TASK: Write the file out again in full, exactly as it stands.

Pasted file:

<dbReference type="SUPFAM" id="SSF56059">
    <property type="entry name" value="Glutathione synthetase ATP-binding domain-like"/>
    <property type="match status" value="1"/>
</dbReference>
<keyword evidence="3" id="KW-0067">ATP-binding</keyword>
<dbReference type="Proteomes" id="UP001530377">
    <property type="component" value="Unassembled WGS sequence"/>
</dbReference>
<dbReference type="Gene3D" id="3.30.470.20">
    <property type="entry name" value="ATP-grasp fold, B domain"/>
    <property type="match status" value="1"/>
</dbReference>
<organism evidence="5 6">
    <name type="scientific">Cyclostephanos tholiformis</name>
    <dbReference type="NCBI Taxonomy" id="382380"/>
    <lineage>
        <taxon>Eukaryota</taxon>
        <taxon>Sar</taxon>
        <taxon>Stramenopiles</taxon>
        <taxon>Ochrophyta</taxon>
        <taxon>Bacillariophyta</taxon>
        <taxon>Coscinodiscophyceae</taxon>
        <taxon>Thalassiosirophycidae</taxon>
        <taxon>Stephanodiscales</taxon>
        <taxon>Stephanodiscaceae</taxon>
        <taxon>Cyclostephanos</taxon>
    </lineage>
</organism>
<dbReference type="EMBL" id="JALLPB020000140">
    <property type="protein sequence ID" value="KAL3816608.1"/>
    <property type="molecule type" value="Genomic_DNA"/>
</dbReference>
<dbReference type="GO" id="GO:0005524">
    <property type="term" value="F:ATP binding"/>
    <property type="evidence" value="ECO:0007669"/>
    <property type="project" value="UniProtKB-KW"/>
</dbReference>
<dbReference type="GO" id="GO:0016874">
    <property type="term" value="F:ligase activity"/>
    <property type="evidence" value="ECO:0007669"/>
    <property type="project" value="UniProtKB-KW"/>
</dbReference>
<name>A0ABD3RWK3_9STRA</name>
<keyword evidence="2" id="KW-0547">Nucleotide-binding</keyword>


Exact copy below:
<dbReference type="SUPFAM" id="SSF56059">
    <property type="entry name" value="Glutathione synthetase ATP-binding domain-like"/>
    <property type="match status" value="1"/>
</dbReference>
<keyword evidence="3" id="KW-0067">ATP-binding</keyword>
<dbReference type="Proteomes" id="UP001530377">
    <property type="component" value="Unassembled WGS sequence"/>
</dbReference>
<dbReference type="Gene3D" id="3.30.470.20">
    <property type="entry name" value="ATP-grasp fold, B domain"/>
    <property type="match status" value="1"/>
</dbReference>
<organism evidence="5 6">
    <name type="scientific">Cyclostephanos tholiformis</name>
    <dbReference type="NCBI Taxonomy" id="382380"/>
    <lineage>
        <taxon>Eukaryota</taxon>
        <taxon>Sar</taxon>
        <taxon>Stramenopiles</taxon>
        <taxon>Ochrophyta</taxon>
        <taxon>Bacillariophyta</taxon>
        <taxon>Coscinodiscophyceae</taxon>
        <taxon>Thalassiosirophycidae</taxon>
        <taxon>Stephanodiscales</taxon>
        <taxon>Stephanodiscaceae</taxon>
        <taxon>Cyclostephanos</taxon>
    </lineage>
</organism>
<dbReference type="EMBL" id="JALLPB020000140">
    <property type="protein sequence ID" value="KAL3816608.1"/>
    <property type="molecule type" value="Genomic_DNA"/>
</dbReference>
<dbReference type="GO" id="GO:0005524">
    <property type="term" value="F:ATP binding"/>
    <property type="evidence" value="ECO:0007669"/>
    <property type="project" value="UniProtKB-KW"/>
</dbReference>
<dbReference type="GO" id="GO:0016874">
    <property type="term" value="F:ligase activity"/>
    <property type="evidence" value="ECO:0007669"/>
    <property type="project" value="UniProtKB-KW"/>
</dbReference>
<name>A0ABD3RWK3_9STRA</name>
<keyword evidence="2" id="KW-0547">Nucleotide-binding</keyword>